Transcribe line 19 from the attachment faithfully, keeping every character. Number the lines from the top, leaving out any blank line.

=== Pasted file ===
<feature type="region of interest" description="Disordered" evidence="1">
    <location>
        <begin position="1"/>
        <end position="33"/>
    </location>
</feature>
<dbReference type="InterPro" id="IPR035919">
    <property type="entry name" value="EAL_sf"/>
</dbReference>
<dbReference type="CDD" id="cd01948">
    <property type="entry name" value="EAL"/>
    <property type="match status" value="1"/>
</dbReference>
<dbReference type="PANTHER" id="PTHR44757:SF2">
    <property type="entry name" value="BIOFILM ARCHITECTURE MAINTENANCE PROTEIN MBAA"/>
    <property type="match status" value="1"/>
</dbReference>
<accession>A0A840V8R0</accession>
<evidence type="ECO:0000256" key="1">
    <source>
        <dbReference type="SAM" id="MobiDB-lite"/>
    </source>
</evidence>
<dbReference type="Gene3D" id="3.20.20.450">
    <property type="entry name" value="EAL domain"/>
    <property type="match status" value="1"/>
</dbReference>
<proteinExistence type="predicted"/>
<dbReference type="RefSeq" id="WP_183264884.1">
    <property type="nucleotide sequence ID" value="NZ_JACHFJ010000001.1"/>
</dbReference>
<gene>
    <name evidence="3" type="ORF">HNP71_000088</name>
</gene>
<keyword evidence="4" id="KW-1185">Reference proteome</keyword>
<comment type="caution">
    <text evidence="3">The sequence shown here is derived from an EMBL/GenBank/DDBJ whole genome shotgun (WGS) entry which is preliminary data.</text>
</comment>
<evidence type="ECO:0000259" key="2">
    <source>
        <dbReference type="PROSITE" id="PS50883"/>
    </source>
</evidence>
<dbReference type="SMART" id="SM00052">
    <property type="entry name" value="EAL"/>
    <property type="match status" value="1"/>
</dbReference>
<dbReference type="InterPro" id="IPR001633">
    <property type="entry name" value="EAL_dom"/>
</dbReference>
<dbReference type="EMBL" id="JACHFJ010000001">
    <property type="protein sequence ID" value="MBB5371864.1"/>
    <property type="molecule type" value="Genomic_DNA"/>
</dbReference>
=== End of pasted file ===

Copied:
<evidence type="ECO:0000256" key="1">